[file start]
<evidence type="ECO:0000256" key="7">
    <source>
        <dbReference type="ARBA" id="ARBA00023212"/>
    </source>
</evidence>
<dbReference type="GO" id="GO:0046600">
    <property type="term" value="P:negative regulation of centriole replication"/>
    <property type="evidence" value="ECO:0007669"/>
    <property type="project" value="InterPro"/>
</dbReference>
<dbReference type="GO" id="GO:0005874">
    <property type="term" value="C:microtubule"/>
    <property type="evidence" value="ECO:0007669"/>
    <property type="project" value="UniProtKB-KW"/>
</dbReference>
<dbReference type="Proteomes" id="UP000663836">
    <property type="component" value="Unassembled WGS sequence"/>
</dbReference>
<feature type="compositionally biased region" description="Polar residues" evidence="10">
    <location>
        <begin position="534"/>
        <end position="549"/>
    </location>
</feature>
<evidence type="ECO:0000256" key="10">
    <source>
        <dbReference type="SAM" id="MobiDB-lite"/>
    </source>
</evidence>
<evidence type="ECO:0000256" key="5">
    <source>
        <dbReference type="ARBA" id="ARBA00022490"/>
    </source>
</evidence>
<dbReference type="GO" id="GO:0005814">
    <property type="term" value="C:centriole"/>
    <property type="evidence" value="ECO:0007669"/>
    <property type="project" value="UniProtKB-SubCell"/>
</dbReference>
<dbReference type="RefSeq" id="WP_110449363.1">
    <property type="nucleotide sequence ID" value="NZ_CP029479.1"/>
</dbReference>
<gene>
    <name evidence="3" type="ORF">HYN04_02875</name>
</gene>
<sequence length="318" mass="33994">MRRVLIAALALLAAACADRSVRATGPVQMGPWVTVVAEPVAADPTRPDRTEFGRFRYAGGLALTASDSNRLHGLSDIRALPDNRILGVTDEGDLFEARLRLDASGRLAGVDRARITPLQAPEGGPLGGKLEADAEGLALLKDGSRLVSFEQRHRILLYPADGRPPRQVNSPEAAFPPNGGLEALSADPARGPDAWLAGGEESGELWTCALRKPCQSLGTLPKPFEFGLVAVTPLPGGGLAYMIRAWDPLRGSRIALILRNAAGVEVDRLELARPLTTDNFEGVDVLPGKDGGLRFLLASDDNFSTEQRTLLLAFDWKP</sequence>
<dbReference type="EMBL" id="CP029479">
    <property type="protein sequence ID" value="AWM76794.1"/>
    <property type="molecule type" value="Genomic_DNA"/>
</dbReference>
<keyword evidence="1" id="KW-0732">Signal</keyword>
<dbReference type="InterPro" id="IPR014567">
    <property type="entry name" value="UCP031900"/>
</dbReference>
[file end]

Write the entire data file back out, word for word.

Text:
<evidence type="ECO:0000256" key="7">
    <source>
        <dbReference type="ARBA" id="ARBA00023212"/>
    </source>
</evidence>
<dbReference type="GO" id="GO:0046600">
    <property type="term" value="P:negative regulation of centriole replication"/>
    <property type="evidence" value="ECO:0007669"/>
    <property type="project" value="InterPro"/>
</dbReference>
<dbReference type="GO" id="GO:0005874">
    <property type="term" value="C:microtubule"/>
    <property type="evidence" value="ECO:0007669"/>
    <property type="project" value="UniProtKB-KW"/>
</dbReference>
<dbReference type="Proteomes" id="UP000663836">
    <property type="component" value="Unassembled WGS sequence"/>
</dbReference>
<feature type="compositionally biased region" description="Polar residues" evidence="10">
    <location>
        <begin position="534"/>
        <end position="549"/>
    </location>
</feature>
<evidence type="ECO:0000256" key="10">
    <source>
        <dbReference type="SAM" id="MobiDB-lite"/>
    </source>
</evidence>
<evidence type="ECO:0000256" key="5">
    <source>
        <dbReference type="ARBA" id="ARBA00022490"/>
    </source>
</evidence>
<dbReference type="GO" id="GO:0005814">
    <property type="term" value="C:centriole"/>
    <property type="evidence" value="ECO:0007669"/>
    <property type="project" value="UniProtKB-SubCell"/>
</dbReference>
<dbReference type="RefSeq" id="WP_110449363.1">
    <property type="nucleotide sequence ID" value="NZ_CP029479.1"/>
</dbReference>
<gene>
    <name evidence="3" type="ORF">HYN04_02875</name>
</gene>
<sequence length="318" mass="33994">MRRVLIAALALLAAACADRSVRATGPVQMGPWVTVVAEPVAADPTRPDRTEFGRFRYAGGLALTASDSNRLHGLSDIRALPDNRILGVTDEGDLFEARLRLDASGRLAGVDRARITPLQAPEGGPLGGKLEADAEGLALLKDGSRLVSFEQRHRILLYPADGRPPRQVNSPEAAFPPNGGLEALSADPARGPDAWLAGGEESGELWTCALRKPCQSLGTLPKPFEFGLVAVTPLPGGGLAYMIRAWDPLRGSRIALILRNAAGVEVDRLELARPLTTDNFEGVDVLPGKDGGLRFLLASDDNFSTEQRTLLLAFDWKP</sequence>
<dbReference type="EMBL" id="CP029479">
    <property type="protein sequence ID" value="AWM76794.1"/>
    <property type="molecule type" value="Genomic_DNA"/>
</dbReference>
<keyword evidence="1" id="KW-0732">Signal</keyword>
<dbReference type="InterPro" id="IPR014567">
    <property type="entry name" value="UCP031900"/>
</dbReference>